The University of Kansas found that the use of Uber in several cities nationwide reduced “per capita ambulance volume by at least seven percent” in low-risk emergency situations.
David Slusky, assistant professor of economics, and co-author Leon Moskatel of the Department of Medicine at Scripps Mercy Hospital in San Diego, examined ambulance rates in 766 U.S. cities across the country in 44 states as Uber entered their markets from 2013 to 2015.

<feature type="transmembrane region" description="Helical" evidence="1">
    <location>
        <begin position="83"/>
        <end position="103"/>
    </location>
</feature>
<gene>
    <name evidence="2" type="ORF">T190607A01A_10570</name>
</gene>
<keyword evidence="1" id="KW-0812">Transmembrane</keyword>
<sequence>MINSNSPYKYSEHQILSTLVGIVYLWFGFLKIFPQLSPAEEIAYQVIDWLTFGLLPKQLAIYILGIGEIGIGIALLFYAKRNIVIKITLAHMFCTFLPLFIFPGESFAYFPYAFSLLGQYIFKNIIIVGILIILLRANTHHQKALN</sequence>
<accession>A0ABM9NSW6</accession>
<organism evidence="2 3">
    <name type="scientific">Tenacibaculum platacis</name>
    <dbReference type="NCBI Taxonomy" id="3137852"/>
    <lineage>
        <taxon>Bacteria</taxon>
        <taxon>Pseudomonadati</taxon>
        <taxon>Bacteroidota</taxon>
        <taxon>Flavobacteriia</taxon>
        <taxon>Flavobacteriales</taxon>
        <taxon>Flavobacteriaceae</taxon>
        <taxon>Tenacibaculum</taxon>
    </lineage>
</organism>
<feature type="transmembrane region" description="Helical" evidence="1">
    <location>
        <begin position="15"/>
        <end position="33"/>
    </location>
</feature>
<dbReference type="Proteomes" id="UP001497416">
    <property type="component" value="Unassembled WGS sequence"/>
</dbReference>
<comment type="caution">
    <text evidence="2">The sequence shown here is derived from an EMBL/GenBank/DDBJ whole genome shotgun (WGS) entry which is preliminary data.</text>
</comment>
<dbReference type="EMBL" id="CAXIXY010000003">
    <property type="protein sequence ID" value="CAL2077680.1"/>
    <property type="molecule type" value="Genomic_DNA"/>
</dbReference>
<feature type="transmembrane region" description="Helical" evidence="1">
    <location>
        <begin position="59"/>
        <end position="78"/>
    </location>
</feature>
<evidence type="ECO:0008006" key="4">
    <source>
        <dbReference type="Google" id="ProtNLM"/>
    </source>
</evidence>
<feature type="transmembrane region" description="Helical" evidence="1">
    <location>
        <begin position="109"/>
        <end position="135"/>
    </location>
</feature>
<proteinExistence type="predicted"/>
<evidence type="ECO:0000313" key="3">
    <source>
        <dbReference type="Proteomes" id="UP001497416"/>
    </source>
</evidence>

According to Slusky, it could be because ambulance trips are more expensive for patients and insurance companies. The study reports some insurance companies are even offering those covered a $50 gift card to take an Uber instead of ambulance.
Taking an Uber could also be ideal for patients who are unable to drive but do not require immediate medical attention.
Read more on the study here.